Community organizations in Toronto rally in support of refugees.
With the Canadian government extending their end-of-year deadline to resettle 25,000 Syrian refugees, Torontonians are taking matters into their own hands.
All across the city, individuals, institutions, and community organizations are coming together to raise money and donate clothing. Although Toronto city council passed a motion last month to allocate $600,000 for resettlement services for Syrian refugees, individual Torontonians have taken it upon themselves to sponsor families in need.
Room for More, a small ad-hoc group of neighbours, friends and families, are getting ready to receive its sponsored family in the next couple of weeks.
Just this weekend, the organization was able to secure housing in the Bloor West area for their family of six; a single mother and five children between the ages of eight and 21 who have been living in a refugee camp in Lebanon. What began as a simple Facebook post a couple of months ago expressing frustration about the refugee crisis and the desire to do something has blossomed into a perfect example of what communities are capable of when they come together.
Their blog describes in great detail the process they went through to sponsor their family. Using the Canadian government’s Private Sponsorship of Refugees Program, which provides various options on how to sponsor a family, Room for More member, Joanne Warden, did not mince words when asked about a petition asking the Canadian government to reconsider the settlement of Syrian refugees.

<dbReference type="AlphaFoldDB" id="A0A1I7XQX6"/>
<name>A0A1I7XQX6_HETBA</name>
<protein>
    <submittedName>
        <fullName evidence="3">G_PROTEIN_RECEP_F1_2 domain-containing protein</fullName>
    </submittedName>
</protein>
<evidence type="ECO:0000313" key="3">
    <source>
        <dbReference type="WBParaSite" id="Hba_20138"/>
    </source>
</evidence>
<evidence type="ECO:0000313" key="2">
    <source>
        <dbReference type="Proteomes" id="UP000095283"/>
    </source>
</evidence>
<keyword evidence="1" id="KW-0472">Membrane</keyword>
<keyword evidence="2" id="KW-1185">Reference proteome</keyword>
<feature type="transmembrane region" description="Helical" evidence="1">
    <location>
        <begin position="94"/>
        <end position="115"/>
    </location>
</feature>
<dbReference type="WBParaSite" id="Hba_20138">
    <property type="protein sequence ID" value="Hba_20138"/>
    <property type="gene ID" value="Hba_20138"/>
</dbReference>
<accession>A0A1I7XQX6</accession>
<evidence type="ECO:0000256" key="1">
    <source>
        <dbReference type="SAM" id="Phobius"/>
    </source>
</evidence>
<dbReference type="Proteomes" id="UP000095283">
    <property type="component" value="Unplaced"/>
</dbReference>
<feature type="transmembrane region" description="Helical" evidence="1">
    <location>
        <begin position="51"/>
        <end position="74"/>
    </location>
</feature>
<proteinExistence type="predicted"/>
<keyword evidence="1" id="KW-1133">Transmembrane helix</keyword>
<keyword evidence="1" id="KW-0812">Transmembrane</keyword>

“It has become such a polarized issue and the attacks in France are being used as an excuse for racism that people have been probably harbouring for a while,” said Warden.
A recent poll shows 54 per cent of Canadians oppose the government’s plan to resettle Syrian refugees.
For Warden, the polls and fear mongering are meaningless.
“I remember when the Vietnamese refugees came here in the thousands. It has worked before and it will work again.”
History also played an important role for Shuah Roskies getting involved with the Room for More group.
“Where we are born is a luck of the draw really and we all came here from somewhere else. I am fourth generation Jewish and someone helped my family come here and I want to do the same,” said Roskies.
If opposition to the government’s plan exists in Toronto, it is proving difficult to find.
Supper with Syria, again an entirely community based initiative, is organizing a fundraising dinner and event. Hoping to raise $70,000 in order to sponsor two Syrian families, the organization has already raised more than $45,000.
The three organizers, Sang Kim, Inna Gertsberg, and Dr.Lara Zahabi-Bekdash, have combined their past experiences in order to create an event that explores the historical richness of the Syrian culture.
“We wanted to go past the awful headlines in the news and show a different side of Syrian culture, one that most people don’t know anything about,” said Zahabi-Bekdash.
The event allows community members to experience the culture of Syria prior to the arrival of the refugee families, who will be resettled right in the St.Clair West area where the event is being held.
Ward 21 councillor Joe Mihevc is also supporting the initiative and was actually selling event tickets right out of his office at City Hall.
“It’s been inspiring to see the community come together around this event. In the next few months we will be welcoming thousands of new neighbours in our communities. We need to get to know them. Supper with Syria will be a really unique opportunity for friends and neighbours to experience aspects of Syrian cuisine, art, and culture that they may not be as familiar with,” said Mihevc.